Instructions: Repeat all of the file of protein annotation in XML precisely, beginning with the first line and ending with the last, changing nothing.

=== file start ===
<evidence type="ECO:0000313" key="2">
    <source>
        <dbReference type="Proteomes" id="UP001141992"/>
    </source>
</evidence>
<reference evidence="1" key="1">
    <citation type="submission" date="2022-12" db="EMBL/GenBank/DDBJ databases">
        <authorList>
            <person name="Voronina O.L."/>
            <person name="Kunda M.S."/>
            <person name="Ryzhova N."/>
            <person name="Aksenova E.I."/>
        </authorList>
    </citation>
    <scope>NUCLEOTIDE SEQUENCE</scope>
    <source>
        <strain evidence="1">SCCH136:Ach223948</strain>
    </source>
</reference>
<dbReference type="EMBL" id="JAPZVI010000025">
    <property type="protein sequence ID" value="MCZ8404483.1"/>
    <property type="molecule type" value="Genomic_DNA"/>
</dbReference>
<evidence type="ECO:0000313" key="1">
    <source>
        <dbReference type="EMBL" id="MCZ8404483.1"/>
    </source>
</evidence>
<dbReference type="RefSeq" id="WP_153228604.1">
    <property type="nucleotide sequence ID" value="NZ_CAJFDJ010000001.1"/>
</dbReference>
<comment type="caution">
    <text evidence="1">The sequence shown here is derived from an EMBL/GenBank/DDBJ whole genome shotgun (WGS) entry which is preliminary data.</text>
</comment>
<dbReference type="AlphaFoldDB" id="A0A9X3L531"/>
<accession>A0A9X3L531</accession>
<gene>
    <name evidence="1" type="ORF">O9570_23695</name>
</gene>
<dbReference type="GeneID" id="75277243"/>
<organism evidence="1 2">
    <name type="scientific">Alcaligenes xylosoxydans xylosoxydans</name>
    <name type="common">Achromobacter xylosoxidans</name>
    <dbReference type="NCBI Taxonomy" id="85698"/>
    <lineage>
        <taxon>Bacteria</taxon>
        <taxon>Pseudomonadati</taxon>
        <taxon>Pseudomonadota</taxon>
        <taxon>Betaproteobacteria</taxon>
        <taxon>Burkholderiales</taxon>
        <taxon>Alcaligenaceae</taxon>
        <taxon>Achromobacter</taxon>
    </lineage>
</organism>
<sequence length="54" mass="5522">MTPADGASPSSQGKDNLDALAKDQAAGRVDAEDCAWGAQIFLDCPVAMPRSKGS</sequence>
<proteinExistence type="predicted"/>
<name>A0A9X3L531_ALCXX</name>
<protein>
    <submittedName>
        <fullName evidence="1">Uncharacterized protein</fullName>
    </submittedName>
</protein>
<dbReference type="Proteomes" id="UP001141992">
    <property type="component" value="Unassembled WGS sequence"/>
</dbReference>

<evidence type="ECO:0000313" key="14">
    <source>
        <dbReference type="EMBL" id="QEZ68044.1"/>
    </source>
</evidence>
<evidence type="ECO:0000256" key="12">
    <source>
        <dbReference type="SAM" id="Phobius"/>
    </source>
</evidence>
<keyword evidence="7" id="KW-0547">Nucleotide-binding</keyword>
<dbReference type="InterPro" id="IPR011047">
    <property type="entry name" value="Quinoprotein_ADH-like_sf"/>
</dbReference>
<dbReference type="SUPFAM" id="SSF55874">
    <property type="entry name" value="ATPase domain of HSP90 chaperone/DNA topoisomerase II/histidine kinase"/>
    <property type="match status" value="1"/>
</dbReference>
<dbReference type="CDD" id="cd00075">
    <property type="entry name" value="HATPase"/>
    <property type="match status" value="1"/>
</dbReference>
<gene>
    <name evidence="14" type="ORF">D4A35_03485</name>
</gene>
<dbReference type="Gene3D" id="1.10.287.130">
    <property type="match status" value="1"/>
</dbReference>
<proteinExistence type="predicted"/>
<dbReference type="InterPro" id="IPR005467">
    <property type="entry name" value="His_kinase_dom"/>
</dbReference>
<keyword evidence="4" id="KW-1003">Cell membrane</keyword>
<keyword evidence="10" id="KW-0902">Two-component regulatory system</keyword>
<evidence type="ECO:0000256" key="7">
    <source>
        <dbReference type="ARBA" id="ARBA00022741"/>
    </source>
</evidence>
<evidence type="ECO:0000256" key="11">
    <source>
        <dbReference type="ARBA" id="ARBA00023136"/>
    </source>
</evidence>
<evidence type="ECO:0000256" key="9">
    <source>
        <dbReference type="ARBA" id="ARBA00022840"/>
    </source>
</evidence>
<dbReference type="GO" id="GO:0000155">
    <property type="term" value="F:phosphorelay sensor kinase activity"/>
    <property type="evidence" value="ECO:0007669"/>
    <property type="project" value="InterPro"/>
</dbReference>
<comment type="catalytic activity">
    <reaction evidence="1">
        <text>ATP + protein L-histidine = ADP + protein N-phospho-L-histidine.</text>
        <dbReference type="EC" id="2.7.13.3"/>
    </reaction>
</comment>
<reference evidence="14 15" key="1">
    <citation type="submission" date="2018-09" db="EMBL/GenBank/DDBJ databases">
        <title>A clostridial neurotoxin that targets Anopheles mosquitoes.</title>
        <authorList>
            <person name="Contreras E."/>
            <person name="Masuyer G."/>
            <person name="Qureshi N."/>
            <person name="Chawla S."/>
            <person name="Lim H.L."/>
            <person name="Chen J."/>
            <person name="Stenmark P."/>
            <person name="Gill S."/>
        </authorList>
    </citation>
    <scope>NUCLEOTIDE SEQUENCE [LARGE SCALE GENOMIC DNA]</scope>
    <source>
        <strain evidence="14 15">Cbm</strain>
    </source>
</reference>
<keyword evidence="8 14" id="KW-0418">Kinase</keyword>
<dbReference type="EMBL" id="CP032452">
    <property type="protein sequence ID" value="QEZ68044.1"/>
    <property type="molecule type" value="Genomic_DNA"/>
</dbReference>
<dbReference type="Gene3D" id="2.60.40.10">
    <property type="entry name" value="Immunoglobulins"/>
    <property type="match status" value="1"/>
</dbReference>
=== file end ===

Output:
<evidence type="ECO:0000313" key="2">
    <source>
        <dbReference type="Proteomes" id="UP001141992"/>
    </source>
</evidence>
<reference evidence="1" key="1">
    <citation type="submission" date="2022-12" db="EMBL/GenBank/DDBJ databases">
        <authorList>
            <person name="Voronina O.L."/>
            <person name="Kunda M.S."/>
            <person name="Ryzhova N."/>
            <person name="Aksenova E.I."/>
        </authorList>
    </citation>
    <scope>NUCLEOTIDE SEQUENCE</scope>
    <source>
        <strain evidence="1">SCCH136:Ach223948</strain>
    </source>
</reference>
<dbReference type="EMBL" id="JAPZVI010000025">
    <property type="protein sequence ID" value="MCZ8404483.1"/>
    <property type="molecule type" value="Genomic_DNA"/>
</dbReference>
<evidence type="ECO:0000313" key="1">
    <source>
        <dbReference type="EMBL" id="MCZ8404483.1"/>
    </source>
</evidence>
<dbReference type="RefSeq" id="WP_153228604.1">
    <property type="nucleotide sequence ID" value="NZ_CAJFDJ010000001.1"/>
</dbReference>
<comment type="caution">
    <text evidence="1">The sequence shown here is derived from an EMBL/GenBank/DDBJ whole genome shotgun (WGS) entry which is preliminary data.</text>
</comment>
<dbReference type="AlphaFoldDB" id="A0A9X3L531"/>
<accession>A0A9X3L531</accession>
<gene>
    <name evidence="1" type="ORF">O9570_23695</name>
</gene>
<dbReference type="GeneID" id="75277243"/>
<organism evidence="1 2">
    <name type="scientific">Alcaligenes xylosoxydans xylosoxydans</name>
    <name type="common">Achromobacter xylosoxidans</name>
    <dbReference type="NCBI Taxonomy" id="85698"/>
    <lineage>
        <taxon>Bacteria</taxon>
        <taxon>Pseudomonadati</taxon>
        <taxon>Pseudomonadota</taxon>
        <taxon>Betaproteobacteria</taxon>
        <taxon>Burkholderiales</taxon>
        <taxon>Alcaligenaceae</taxon>
        <taxon>Achromobacter</taxon>
    </lineage>
</organism>
<sequence length="54" mass="5522">MTPADGASPSSQGKDNLDALAKDQAAGRVDAEDCAWGAQIFLDCPVAMPRSKGS</sequence>
<proteinExistence type="predicted"/>
<name>A0A9X3L531_ALCXX</name>
<protein>
    <submittedName>
        <fullName evidence="1">Uncharacterized protein</fullName>
    </submittedName>
</protein>
<dbReference type="Proteomes" id="UP001141992">
    <property type="component" value="Unassembled WGS sequence"/>
</dbReference>

<evidence type="ECO:0000313" key="14">
    <source>
        <dbReference type="EMBL" id="QEZ68044.1"/>
    </source>
</evidence>
<evidence type="ECO:0000256" key="12">
    <source>
        <dbReference type="SAM" id="Phobius"/>
    </source>
</evidence>
<keyword evidence="7" id="KW-0547">Nucleotide-binding</keyword>
<dbReference type="InterPro" id="IPR011047">
    <property type="entry name" value="Quinoprotein_ADH-like_sf"/>
</dbReference>
<dbReference type="SUPFAM" id="SSF55874">
    <property type="entry name" value="ATPase domain of HSP90 chaperone/DNA topoisomerase II/histidine kinase"/>
    <property type="match status" value="1"/>
</dbReference>
<dbReference type="CDD" id="cd00075">
    <property type="entry name" value="HATPase"/>
    <property type="match status" value="1"/>
</dbReference>
<gene>
    <name evidence="14" type="ORF">D4A35_03485</name>
</gene>
<dbReference type="Gene3D" id="1.10.287.130">
    <property type="match status" value="1"/>
</dbReference>
<proteinExistence type="predicted"/>
<dbReference type="InterPro" id="IPR005467">
    <property type="entry name" value="His_kinase_dom"/>
</dbReference>
<keyword evidence="4" id="KW-1003">Cell membrane</keyword>
<keyword evidence="10" id="KW-0902">Two-component regulatory system</keyword>
<evidence type="ECO:0000256" key="7">
    <source>
        <dbReference type="ARBA" id="ARBA00022741"/>
    </source>
</evidence>
<evidence type="ECO:0000256" key="11">
    <source>
        <dbReference type="ARBA" id="ARBA00023136"/>
    </source>
</evidence>
<evidence type="ECO:0000256" key="9">
    <source>
        <dbReference type="ARBA" id="ARBA00022840"/>
    </source>
</evidence>
<dbReference type="GO" id="GO:0000155">
    <property type="term" value="F:phosphorelay sensor kinase activity"/>
    <property type="evidence" value="ECO:0007669"/>
    <property type="project" value="InterPro"/>
</dbReference>
<comment type="catalytic activity">
    <reaction evidence="1">
        <text>ATP + protein L-histidine = ADP + protein N-phospho-L-histidine.</text>
        <dbReference type="EC" id="2.7.13.3"/>
    </reaction>
</comment>
<reference evidence="14 15" key="1">
    <citation type="submission" date="2018-09" db="EMBL/GenBank/DDBJ databases">
        <title>A clostridial neurotoxin that targets Anopheles mosquitoes.</title>
        <authorList>
            <person name="Contreras E."/>
            <person name="Masuyer G."/>
            <person name="Qureshi N."/>
            <person name="Chawla S."/>
            <person name="Lim H.L."/>
            <person name="Chen J."/>
            <person name="Stenmark P."/>
            <person name="Gill S."/>
        </authorList>
    </citation>
    <scope>NUCLEOTIDE SEQUENCE [LARGE SCALE GENOMIC DNA]</scope>
    <source>
        <strain evidence="14 15">Cbm</strain>
    </source>
</reference>
<keyword evidence="8 14" id="KW-0418">Kinase</keyword>
<dbReference type="EMBL" id="CP032452">
    <property type="protein sequence ID" value="QEZ68044.1"/>
    <property type="molecule type" value="Genomic_DNA"/>
</dbReference>
<dbReference type="Gene3D" id="2.60.40.10">
    <property type="entry name" value="Immunoglobulins"/>
    <property type="match status" value="1"/>
</dbReference>